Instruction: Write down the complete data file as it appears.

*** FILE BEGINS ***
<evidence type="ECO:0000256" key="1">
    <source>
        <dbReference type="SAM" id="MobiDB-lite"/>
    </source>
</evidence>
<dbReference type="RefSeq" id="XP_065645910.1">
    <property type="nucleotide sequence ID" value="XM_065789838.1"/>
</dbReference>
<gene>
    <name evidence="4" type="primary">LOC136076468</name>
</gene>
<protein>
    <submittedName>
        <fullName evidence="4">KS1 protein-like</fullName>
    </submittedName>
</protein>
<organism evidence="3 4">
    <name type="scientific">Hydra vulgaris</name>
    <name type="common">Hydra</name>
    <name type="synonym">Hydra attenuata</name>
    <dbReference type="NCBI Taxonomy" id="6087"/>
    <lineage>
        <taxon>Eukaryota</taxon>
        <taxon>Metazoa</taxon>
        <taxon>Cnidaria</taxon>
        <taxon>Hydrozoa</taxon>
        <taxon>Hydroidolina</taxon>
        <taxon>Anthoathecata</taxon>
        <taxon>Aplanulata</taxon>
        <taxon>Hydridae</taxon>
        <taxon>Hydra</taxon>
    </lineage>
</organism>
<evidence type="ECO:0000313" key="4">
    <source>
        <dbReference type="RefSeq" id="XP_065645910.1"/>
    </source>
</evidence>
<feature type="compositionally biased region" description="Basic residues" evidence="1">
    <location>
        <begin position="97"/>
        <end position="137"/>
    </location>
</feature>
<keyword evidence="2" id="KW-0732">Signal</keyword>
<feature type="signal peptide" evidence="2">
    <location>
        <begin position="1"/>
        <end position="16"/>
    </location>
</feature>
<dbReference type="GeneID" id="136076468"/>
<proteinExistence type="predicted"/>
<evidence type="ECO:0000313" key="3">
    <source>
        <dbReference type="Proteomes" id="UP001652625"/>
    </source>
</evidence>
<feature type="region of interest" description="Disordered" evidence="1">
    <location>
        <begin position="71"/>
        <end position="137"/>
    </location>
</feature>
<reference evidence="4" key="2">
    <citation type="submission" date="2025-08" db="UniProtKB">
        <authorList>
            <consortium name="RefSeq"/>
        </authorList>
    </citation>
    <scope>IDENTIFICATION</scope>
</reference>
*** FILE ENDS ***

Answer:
<evidence type="ECO:0000256" key="1">
    <source>
        <dbReference type="SAM" id="MobiDB-lite"/>
    </source>
</evidence>
<dbReference type="RefSeq" id="XP_065645910.1">
    <property type="nucleotide sequence ID" value="XM_065789838.1"/>
</dbReference>
<gene>
    <name evidence="4" type="primary">LOC136076468</name>
</gene>
<protein>
    <submittedName>
        <fullName evidence="4">KS1 protein-like</fullName>
    </submittedName>
</protein>
<organism evidence="3 4">
    <name type="scientific">Hydra vulgaris</name>
    <name type="common">Hydra</name>
    <name type="synonym">Hydra attenuata</name>
    <dbReference type="NCBI Taxonomy" id="6087"/>
    <lineage>
        <taxon>Eukaryota</taxon>
        <taxon>Metazoa</taxon>
        <taxon>Cnidaria</taxon>
        <taxon>Hydrozoa</taxon>
        <taxon>Hydroidolina</taxon>
        <taxon>Anthoathecata</taxon>
        <taxon>Aplanulata</taxon>
        <taxon>Hydridae</taxon>
        <taxon>Hydra</taxon>
    </lineage>
</organism>
<evidence type="ECO:0000313" key="4">
    <source>
        <dbReference type="RefSeq" id="XP_065645910.1"/>
    </source>
</evidence>
<feature type="compositionally biased region" description="Basic residues" evidence="1">
    <location>
        <begin position="97"/>
        <end position="137"/>
    </location>
</feature>
<keyword evidence="2" id="KW-0732">Signal</keyword>
<feature type="signal peptide" evidence="2">
    <location>
        <begin position="1"/>
        <end position="16"/>
    </location>
</feature>
<dbReference type="GeneID" id="136076468"/>
<proteinExistence type="predicted"/>
<evidence type="ECO:0000313" key="3">
    <source>
        <dbReference type="Proteomes" id="UP001652625"/>
    </source>
</evidence>
<feature type="region of interest" description="Disordered" evidence="1">
    <location>
        <begin position="71"/>
        <end position="137"/>
    </location>
</feature>
<reference evidence="4" key="2">
    <citation type="submission" date="2025-08" db="UniProtKB">
        <authorList>
            <consortium name="RefSeq"/>
        </authorList>
    </citation>
    <scope>IDENTIFICATION</scope>
</reference>